Hello, writers! Hopefully everyone is savoring the best parts of summer – spontaneous ice cream runs, iced coffee, shorts. To think that autumn is just a few short weeks away, and I was just shvitzing in my car on the way to Starbucks. I’m currently content, however, in the air conditioning, sipping on my iced Americano and enjoying my lemon pound cake.
I’m Joshua Wallenstein – a senior, majoring in Human Development – and I’m thrilled to be starting as one of the Fall 2015 Binghamton Poetry Project Interns. As a Binghamton native, I’m so looking forward to working with a community that has given me so much, and that has so much to offer.
I started to take writing seriously partway into my sophomore year of college. A few summers ago, I’d written a few non-fiction essays that sat collecting dust in My Documents. Feeling that they were going to waste – not to mention taking up what limited memory I had remaining on my hard drive – I decided to create a blog. A portal into my domain of heartbreak, love, and other misfortunes.
I slowly leached my essays onto the blog, and one at a time, shared them on Facebook. The only people who read it – or who I knew for a fact read it – were my mother and a friend or two that I would bribe with coffee to read it when an hour had passed since its debut on social media and it had zero likes or comments.
After a month or two of this process, I’d become completely deflated. I began second-guessing everything I posted. Does it have too many Taylor Swift references? Or perhaps not enough? Does it mention one too many romantic comedies? Is it too personal? And finally the dreaded, maybe writing isn’t for me.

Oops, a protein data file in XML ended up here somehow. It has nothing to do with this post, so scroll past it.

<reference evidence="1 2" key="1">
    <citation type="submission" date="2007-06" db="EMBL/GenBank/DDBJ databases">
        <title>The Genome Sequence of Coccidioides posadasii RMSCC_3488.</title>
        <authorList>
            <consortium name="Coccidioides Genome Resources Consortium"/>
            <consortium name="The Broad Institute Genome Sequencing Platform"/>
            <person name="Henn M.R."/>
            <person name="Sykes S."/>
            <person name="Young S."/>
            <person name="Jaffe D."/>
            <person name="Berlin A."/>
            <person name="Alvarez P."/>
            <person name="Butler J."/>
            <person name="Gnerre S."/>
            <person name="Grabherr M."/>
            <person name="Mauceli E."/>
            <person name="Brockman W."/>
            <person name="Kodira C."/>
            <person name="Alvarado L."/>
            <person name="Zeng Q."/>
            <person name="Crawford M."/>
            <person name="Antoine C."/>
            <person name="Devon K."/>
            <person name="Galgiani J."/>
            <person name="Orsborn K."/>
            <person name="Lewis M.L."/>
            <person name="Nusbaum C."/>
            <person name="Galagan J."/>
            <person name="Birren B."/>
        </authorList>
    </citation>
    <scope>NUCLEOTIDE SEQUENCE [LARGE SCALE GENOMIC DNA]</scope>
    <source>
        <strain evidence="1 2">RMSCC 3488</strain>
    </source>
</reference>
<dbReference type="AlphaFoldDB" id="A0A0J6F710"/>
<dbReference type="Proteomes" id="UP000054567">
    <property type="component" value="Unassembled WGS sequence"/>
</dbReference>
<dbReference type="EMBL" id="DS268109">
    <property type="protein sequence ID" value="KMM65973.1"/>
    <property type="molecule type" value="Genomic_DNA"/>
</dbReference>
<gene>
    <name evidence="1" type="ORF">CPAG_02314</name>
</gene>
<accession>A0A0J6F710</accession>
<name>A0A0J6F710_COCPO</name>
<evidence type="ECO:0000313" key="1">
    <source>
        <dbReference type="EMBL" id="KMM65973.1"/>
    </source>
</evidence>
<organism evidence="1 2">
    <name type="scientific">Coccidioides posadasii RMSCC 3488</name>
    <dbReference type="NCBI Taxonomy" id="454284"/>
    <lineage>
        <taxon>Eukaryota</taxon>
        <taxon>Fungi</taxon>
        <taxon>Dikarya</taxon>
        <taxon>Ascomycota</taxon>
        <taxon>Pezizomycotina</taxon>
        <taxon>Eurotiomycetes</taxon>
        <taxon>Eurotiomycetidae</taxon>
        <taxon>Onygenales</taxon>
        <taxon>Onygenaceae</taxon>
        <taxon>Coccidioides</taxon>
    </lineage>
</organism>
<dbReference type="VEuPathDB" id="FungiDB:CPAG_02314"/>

Before long, the blog was down, and my prized essays no longer taking up space on my hard drive.
I recently ran into a friend who I hadn’t seen for the longest time, except on Facebook where he posted videos of himself performing songs he’d written. I applauded his bravery, and his lack of inhibition with sharing something so personal with the world. I couldn’t help but wonder, however, how it wasn’t discouraging when a particular song didn’t receive the appreciation and attention and reaction that he anticipated.
“It doesn’t matter,” he said. “You shouldn’t share things for other people. You should share them for you.”
Every morning I sing in the shower. No one can hear me, but I still sing. Because I love to sing. Because the songs I sing mean a lot to me, and because if I don’t, my soul isn’t happy.
Maybe no one will hear me when I write. Maybe this essay will be a baseball thrown into the abyss. It will be me, screaming underwater for rescue.
I don’t second-guess my writing anymore. I edit, of course. And edit, and then edit some more. But I don’t edit to appease someone. I don’t write because I want people to hear me. Because I want them to like or comment on my post about my angst and my quest for love. I write because I like reading what I’ve written. I write because I love to tell stories, and because I love the air conditioning, and my iced Americanos and lemon pound cakes, which I’ve determined have zero calories, as they aide in the creative process. I write because the joy that it brings me is unsurpassed by most everything else. Because I have to.
Maybe writing isn’t for me. Or maybe it’s only for me.
Who are you writing for? Are you writing for yourself?
Fall 2015 Intern